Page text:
If you're like me, you may have noticed an interesting phenomenon in the last six months: more and more of your colleagues have mentioned a business-centric podcast that you ought to check out. Or, perhaps you've overheard others talking about something they learned from a podcast. Is this the start of a huge new craze? Possibly, but possibly not.

"Unfortunately the current wave of podcasting is more hype than buzz," says John J. Wall, co-host of Marketing Over Coffee, one of the longest-running and most successful marketing podcasts. "I predict a crash in the number of new shows in about six months. As it always does, it will switch from 'We're doing a podcast!' to 'Yeah, podcasting didn't work for us' after one quarter."

We see a spike in new podcasts every now and then in part because entrepreneurs and small businesses want to market themselves and they see audio podcasting as an inexpensive, easy-to-learn cousin of video production. The speed of podcasting works for shows such as Marketing Over Coffee, as Wall is acutely aware: "We cover the intersection of marketing and technology, so it's an easy way to get information out there quickly."

While speed to market is an advantage that podcasts possess, production quality still matters: if you don't produce great stuff, people will tune you out.

Despite that, Wall isn't down on the future of business podcasting at all.

"The reality is that there has been steady organic growth for the past eight years, and that won't change. In spite of the press possibly turning against podcasting [once the current hype cycle is over], it will continue its steady growth."

Despite that likely progression, slow and steady growth hasn't left podcast with a dominant market share- or, more specifically, ear-share. Edison Research's Share of Ear 2014 report found that Americans spent over four hours a day consuming audio, but only 1.7% of that time was spent listening to podcasts. That's certainly not a massive number considering podcasting has been around since 2004. In fact, the term "podcast" was coined in 2004, but "audioblogging" has been around in one form or another since the 1980s.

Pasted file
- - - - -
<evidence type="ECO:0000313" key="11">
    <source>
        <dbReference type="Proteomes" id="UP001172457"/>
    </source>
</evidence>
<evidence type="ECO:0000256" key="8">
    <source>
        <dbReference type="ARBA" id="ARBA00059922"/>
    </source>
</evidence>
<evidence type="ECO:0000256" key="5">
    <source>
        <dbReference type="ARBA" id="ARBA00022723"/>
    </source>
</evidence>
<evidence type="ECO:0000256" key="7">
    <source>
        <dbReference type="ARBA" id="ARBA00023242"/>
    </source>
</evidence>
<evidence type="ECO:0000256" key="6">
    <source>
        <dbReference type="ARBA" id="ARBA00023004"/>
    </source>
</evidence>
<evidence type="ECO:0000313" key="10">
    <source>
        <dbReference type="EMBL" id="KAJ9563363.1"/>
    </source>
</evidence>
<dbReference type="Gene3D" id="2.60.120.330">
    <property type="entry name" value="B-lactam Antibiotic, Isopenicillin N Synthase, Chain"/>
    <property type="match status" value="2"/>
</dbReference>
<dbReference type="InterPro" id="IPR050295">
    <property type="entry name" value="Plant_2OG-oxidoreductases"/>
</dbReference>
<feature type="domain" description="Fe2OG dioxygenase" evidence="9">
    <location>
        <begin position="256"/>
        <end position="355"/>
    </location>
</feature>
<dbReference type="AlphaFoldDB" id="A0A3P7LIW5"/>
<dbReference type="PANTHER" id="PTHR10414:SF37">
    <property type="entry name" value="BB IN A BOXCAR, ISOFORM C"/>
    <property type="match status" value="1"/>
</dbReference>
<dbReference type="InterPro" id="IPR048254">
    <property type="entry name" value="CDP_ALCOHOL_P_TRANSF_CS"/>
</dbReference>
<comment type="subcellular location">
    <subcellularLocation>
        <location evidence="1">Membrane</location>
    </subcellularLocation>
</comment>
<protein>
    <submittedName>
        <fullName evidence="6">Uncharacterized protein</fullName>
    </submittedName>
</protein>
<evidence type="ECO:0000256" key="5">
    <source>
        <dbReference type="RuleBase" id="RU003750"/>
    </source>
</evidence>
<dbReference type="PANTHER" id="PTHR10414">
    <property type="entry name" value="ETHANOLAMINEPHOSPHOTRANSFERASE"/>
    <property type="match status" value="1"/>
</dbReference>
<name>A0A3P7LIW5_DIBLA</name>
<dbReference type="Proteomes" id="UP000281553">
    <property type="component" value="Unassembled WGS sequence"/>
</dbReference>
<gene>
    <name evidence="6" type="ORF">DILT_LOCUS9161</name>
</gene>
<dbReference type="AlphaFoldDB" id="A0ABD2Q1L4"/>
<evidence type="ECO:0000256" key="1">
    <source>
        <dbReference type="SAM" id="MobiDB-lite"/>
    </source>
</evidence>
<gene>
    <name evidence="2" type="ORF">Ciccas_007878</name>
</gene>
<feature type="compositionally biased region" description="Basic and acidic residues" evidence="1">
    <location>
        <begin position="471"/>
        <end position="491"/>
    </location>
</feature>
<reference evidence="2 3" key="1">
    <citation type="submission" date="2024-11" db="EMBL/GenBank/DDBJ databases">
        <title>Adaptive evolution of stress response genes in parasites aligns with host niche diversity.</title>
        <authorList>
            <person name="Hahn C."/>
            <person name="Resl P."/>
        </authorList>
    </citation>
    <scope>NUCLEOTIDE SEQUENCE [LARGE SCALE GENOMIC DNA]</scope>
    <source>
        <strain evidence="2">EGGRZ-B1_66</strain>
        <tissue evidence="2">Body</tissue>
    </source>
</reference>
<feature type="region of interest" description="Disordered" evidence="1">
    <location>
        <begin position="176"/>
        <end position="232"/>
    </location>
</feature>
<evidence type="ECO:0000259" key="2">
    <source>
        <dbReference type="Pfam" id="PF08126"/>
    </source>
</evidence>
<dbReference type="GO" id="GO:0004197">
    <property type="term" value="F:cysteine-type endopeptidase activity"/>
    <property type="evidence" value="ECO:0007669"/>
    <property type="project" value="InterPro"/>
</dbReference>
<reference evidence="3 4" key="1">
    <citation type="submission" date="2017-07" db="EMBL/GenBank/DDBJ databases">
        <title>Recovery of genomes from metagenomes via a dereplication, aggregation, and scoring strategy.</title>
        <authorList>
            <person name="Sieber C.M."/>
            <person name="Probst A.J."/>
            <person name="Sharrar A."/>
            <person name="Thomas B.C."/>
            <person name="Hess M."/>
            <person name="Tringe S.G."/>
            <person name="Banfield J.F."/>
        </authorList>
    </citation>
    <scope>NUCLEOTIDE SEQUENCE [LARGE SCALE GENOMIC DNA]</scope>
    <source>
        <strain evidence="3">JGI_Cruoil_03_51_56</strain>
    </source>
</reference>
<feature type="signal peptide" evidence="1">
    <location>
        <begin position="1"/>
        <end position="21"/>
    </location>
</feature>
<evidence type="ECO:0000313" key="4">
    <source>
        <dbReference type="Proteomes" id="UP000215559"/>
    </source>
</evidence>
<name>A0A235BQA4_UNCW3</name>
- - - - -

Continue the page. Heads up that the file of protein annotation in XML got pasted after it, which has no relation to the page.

Then again, perhaps it's the very fact that podcasting isn't as dominant a media type that makes it so popular with its biggest advocates. "Early adopters have a huge advantage with new marketing techniques. At Marketing Over Coffee, we are sharing inside tips with our friends. We really don't want them to spread quickly via every channel, as that would burn our advantage too quickly," says Wall with his usual affable candor.

While there are plenty of unknowns about the shape and form of podcasting's growth, Wall is optimistic that podcast lovers have plenty to look forward to: "There will be plenty of great new podcasts coming out in the next year. The people that realize that they can stake out a unique niche will be successful. Podcasting will continue to grow because people love listening to topics they are passionate about, and they can more easily find and consume that content than ever before."

There's no question that there's high quality content out there for consumption. Besides Wall and Christopher S. Penn's Marketing Over Coffee, there's Social Toolkit, Freakonomics, Six Pixels of Separation, HBR IdeaCast, and many more.

In short, podcasting is indeed on the rise--just don't expect it to be a meteoric one. And, maybe that's a good thing.